The batch system will use each CPU as a separate job slot. So if you have a flavor with 4 VCPUs, and you submit 1 job, the master will create 1 slave and use 1 of the 4 available VCPUs. If you submit 4 jobs, again the master will create 1 slave, and will use all the 4 VCPUs. Large flavors means less machines to be created but possibly a sub-optimal usage of resources.

8.2.3. Start the elastic cluster

To start the elastic cluster, you only need to instantiate the master node.
When you create such master, you will need to specify some user-data to describe the cluster configuration. The ecm.py script will create such user-data file for you, using as input the ecm.conf file you previously edited. (see Section 8.2.2, “The cluster configuration”).
First of all you have to set the relevant EC2 credentials:
$ source ec2rc.sh
Then you must launch ecm.py file and follow the instructions. We will create a CentOS 6 cluster as an example.
$ python ecm.py

Choose the Operating System (OS) you want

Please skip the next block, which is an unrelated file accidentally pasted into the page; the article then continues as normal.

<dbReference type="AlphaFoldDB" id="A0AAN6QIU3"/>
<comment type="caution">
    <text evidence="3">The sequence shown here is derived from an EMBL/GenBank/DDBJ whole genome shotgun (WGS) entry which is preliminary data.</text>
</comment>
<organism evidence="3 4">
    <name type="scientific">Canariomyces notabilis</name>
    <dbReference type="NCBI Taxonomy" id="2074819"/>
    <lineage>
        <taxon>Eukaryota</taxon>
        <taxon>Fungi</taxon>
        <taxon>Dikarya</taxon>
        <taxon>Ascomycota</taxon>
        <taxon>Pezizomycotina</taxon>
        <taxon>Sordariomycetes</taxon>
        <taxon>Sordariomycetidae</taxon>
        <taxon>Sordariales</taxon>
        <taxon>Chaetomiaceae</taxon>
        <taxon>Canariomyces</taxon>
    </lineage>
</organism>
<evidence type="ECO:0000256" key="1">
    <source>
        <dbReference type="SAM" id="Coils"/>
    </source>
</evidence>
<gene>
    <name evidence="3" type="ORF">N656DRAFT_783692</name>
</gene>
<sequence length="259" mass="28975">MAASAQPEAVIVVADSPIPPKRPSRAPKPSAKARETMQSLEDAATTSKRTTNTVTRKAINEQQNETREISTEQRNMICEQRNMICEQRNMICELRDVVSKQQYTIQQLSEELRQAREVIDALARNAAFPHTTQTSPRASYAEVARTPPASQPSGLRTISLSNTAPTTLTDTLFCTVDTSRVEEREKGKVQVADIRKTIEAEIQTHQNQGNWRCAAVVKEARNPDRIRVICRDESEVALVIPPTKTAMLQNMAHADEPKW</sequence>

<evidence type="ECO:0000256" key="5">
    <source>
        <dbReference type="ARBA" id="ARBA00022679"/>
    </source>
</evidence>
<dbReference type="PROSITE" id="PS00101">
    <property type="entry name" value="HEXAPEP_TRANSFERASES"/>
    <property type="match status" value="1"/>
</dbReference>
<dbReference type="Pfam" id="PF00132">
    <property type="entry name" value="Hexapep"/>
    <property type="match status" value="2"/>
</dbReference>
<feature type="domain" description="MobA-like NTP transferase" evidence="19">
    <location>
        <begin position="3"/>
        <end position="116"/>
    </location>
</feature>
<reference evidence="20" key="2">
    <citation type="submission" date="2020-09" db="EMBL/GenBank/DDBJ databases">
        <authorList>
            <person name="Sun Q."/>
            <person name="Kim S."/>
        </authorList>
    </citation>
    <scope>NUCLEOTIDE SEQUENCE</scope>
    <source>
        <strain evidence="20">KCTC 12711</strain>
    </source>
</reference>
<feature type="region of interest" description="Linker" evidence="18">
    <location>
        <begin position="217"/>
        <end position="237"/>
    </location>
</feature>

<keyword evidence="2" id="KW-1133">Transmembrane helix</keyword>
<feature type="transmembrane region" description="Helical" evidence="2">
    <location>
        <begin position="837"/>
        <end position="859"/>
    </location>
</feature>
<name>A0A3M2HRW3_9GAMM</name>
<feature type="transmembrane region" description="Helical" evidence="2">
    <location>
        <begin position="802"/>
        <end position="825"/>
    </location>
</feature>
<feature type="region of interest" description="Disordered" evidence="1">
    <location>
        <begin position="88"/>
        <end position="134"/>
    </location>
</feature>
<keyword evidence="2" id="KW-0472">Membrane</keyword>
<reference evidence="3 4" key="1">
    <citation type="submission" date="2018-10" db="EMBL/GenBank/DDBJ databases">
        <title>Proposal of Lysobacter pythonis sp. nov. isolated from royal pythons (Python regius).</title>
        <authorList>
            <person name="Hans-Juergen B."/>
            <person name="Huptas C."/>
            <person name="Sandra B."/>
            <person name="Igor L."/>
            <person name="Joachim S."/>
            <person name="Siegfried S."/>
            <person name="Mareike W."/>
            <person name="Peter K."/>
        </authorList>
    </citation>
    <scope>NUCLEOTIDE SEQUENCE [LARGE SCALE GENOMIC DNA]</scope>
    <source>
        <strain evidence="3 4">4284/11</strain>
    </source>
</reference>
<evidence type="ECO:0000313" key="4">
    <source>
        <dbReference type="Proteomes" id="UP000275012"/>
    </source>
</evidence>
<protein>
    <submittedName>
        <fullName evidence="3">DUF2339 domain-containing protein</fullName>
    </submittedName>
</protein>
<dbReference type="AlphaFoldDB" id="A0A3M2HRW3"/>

to use for your master and worker nodes:

1: Fedora
2: Ubuntu
3: uCernVM
4: CentOS7
5: CentOS6

OS type => 5

Important

The same OS will be used to instantiate both master node and worker node(s).
Select the image for your CentOS6 based master and your CentOS6 based WNs:
1: CentOS 6
2: Other image. [WARNING] You have to know the EC2-id of image

Image => 1

Warning

If you choose "Other image" you have to manually insert the image id in EC2 format (see Section 8.2.7, “How to find the EC2 (AMI) id of an image”).
The script will now print something like:
	  Now you can use the master-centos6-2017-03-16-17.45.31 file to instantiate the master node of your elastiq cluster.
Now you have to start the master node. As explained in Section 4.1, “Creating Virtual Machines”. go to 'Instances' and create a new instance with [Launch Instances].
In the details select:
[details]
  • Instance Name => whatever you like
  • Flavor => whatever you like; can be different from the flavor chosen for the slave nodes
  • Image name => The same image chosen for the slaves.
[Access and Security]
  • Key pair => The key-pair that will be used to log on the nodes of the batch cluster
  • Security Group => the security group for the master (choose only this one)